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Political Action: Halloran defeats Kim in race for Avella’s City Council seat

By William Lewis

Shortly before 11 p.m. on the evening of Election Day at Republican City Council candidate Dan Halloran’s campaign headquarters, it was announced Halloran’s Democratic opponent, Kevin Kim, had called him and conceded the race. The assembled gathering of supporters cheered as the winner gave his victory statement.

So ended one of the most intensely competitive races in the recent political history of northeast Queens. The two candidates battled continuously up to the last moment before the polls closed. In his victory statement, Halloran indicated quality of life took a step forward. He said, “Our neighborhood must be preserved.”

Throughout the campaign he continually emphasized two issues: maintaining the character of our community and stopping overdevelopment. He stressed these issues in campaign literature sent out to the enrolled voters of the 19th Council District and distributed at various meetings and candidate forums.

He apparently convinced a majority of residents in his district that he was the best candidate to implement these policies.

Kim, in his campaign literature, stressed his professional background as an attorney and a member of U.S. Rep. Gary Ackerman’s (D-Bayside) staff. He emphasized his endorsements from Democratic office holders.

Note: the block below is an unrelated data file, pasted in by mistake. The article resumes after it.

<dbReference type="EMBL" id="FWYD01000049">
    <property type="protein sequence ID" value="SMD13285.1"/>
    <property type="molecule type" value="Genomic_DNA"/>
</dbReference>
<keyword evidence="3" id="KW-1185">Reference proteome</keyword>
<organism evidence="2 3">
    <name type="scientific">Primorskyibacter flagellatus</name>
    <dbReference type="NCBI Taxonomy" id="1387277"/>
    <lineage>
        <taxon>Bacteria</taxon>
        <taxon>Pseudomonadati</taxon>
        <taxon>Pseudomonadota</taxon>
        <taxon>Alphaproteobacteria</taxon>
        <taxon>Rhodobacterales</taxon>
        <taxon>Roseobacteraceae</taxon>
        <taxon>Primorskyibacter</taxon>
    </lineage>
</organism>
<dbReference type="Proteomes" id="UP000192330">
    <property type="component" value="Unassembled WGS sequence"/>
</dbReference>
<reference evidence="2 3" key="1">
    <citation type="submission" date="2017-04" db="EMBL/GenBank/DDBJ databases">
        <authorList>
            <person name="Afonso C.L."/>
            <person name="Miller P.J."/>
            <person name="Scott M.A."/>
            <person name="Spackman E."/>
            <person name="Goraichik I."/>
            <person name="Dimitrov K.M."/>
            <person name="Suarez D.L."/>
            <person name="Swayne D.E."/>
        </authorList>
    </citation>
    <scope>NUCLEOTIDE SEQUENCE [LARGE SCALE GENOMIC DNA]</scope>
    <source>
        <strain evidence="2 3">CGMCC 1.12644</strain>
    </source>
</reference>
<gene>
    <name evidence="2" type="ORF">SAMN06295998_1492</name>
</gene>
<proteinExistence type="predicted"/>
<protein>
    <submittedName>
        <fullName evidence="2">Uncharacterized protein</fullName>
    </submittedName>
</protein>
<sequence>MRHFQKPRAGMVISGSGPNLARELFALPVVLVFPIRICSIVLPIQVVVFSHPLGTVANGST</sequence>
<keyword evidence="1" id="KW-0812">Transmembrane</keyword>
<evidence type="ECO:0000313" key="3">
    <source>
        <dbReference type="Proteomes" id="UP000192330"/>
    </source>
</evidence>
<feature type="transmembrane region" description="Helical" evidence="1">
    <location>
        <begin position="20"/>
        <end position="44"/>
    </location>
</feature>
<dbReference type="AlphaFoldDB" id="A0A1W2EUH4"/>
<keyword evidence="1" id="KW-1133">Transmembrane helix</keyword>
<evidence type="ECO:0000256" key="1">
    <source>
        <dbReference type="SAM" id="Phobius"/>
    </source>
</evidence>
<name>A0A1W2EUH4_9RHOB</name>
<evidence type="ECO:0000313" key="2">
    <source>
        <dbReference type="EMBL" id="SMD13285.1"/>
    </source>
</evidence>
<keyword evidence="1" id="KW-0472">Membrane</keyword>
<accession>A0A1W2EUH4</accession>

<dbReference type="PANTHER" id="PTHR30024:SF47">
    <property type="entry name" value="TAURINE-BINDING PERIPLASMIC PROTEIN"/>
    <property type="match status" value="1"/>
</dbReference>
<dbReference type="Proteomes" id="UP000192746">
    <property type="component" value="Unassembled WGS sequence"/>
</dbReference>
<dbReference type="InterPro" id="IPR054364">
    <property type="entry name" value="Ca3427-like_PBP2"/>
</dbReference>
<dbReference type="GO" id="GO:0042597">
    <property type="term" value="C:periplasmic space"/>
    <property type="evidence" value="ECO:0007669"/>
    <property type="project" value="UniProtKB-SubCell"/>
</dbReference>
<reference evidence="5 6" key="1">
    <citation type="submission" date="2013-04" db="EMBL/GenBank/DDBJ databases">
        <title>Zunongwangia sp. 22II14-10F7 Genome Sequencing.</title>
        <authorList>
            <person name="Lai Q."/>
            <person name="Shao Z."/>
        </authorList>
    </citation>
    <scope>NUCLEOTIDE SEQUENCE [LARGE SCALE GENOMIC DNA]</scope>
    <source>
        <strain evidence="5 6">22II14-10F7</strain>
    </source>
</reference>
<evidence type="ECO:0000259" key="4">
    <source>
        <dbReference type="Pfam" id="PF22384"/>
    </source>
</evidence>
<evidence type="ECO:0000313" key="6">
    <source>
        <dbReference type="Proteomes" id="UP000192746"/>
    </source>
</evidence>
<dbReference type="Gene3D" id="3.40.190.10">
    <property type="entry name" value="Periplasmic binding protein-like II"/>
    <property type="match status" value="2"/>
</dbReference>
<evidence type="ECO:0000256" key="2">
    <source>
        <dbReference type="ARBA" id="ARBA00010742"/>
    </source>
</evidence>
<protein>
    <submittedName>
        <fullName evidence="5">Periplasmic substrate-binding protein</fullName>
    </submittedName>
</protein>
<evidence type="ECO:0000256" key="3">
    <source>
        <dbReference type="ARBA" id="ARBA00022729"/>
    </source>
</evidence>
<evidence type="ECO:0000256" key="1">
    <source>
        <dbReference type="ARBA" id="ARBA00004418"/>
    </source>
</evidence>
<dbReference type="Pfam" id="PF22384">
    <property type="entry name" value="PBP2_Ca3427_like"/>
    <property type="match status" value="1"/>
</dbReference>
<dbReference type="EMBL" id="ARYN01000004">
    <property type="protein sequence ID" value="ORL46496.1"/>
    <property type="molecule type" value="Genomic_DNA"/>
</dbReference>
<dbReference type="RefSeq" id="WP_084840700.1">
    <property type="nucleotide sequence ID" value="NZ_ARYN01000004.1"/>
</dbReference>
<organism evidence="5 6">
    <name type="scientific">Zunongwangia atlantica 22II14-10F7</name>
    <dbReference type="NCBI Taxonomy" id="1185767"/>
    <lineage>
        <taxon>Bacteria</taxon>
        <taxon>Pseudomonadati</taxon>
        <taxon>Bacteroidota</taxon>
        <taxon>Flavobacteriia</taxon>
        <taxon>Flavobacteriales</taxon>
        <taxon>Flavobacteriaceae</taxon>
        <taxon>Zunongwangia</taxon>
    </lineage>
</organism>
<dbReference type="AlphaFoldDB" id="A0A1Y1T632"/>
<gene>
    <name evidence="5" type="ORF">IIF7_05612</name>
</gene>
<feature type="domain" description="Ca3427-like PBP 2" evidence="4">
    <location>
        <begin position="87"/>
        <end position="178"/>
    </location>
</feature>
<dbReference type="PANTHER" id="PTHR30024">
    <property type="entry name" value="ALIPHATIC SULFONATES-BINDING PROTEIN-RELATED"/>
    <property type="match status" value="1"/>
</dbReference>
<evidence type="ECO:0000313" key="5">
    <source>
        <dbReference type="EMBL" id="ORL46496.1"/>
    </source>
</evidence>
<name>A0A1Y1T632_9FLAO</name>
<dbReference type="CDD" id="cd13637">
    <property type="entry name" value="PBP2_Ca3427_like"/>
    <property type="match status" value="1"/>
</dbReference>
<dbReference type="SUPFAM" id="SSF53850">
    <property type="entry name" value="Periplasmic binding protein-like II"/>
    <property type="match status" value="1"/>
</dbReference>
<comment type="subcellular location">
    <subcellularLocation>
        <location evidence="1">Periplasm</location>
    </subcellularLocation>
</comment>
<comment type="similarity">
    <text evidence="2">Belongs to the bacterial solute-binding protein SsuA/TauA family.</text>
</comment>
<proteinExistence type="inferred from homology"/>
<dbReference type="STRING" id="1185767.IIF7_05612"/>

He did not stress, however, issues important to the people of the district as did Halloran, with constant references to overdevelopment and pointing out that developers had contributed significant financial resources to Kim’s campaign.

On Election Day, Kim had a large contingent of campaign workers in the field. He also had a system whereby supporters were brought to the polls. He had used similar methods during the Democratic primary election and was successful at that time.

The just-concluded general election, however, was different. Unlike the primaries this year, there was a large voter turnout, much more so than in previous Council races. The weather was excellent and Halloran was helped by the large turnout. Senior citizens came out in large numbers and indications are that most of them voted for Halloran.

So the 19th Council seat now returns to a Republican after being in the hands of the Democrats, with Councilman Tony Avella (D-Bayside) having held the seat during the last eight years. Halloran has indicated he wants to build a coalition of Republicans and Democrats on the Council to work toward the objectives he outlined during the campaign.

He points out that after Jan. 1, 2010, there will be five Republicans on the Council instead of three, as we have had this year. With his victory, in addition to Republicans Peter Koo in the 20th District in Flushing and Eric Ulrich in the 32nd District in Rockaway Beach, this gives Queens a majority of the five Republican seats. This makes likely the election of the Council minority leader from Queens.

As we look at the impact of the elections locally and statewide, voters want change, but change that will lead to beneficial results by their standards.

In all, 2010 is looked upon as a continuation of what has happened this year. In 1994, when the Clinton administration had been in office for two years, it lost over 50 seats in the House of Representatives. Next year at this time, when the Obama administration is in office for two years, a similar situation could unfold.

Halloran has won an impressive victory by apparently a 53 percent to 47 percent margin. He now has four years in office to work on his commitments to the voters of the 19th District. It will be interesting to see how that develops.

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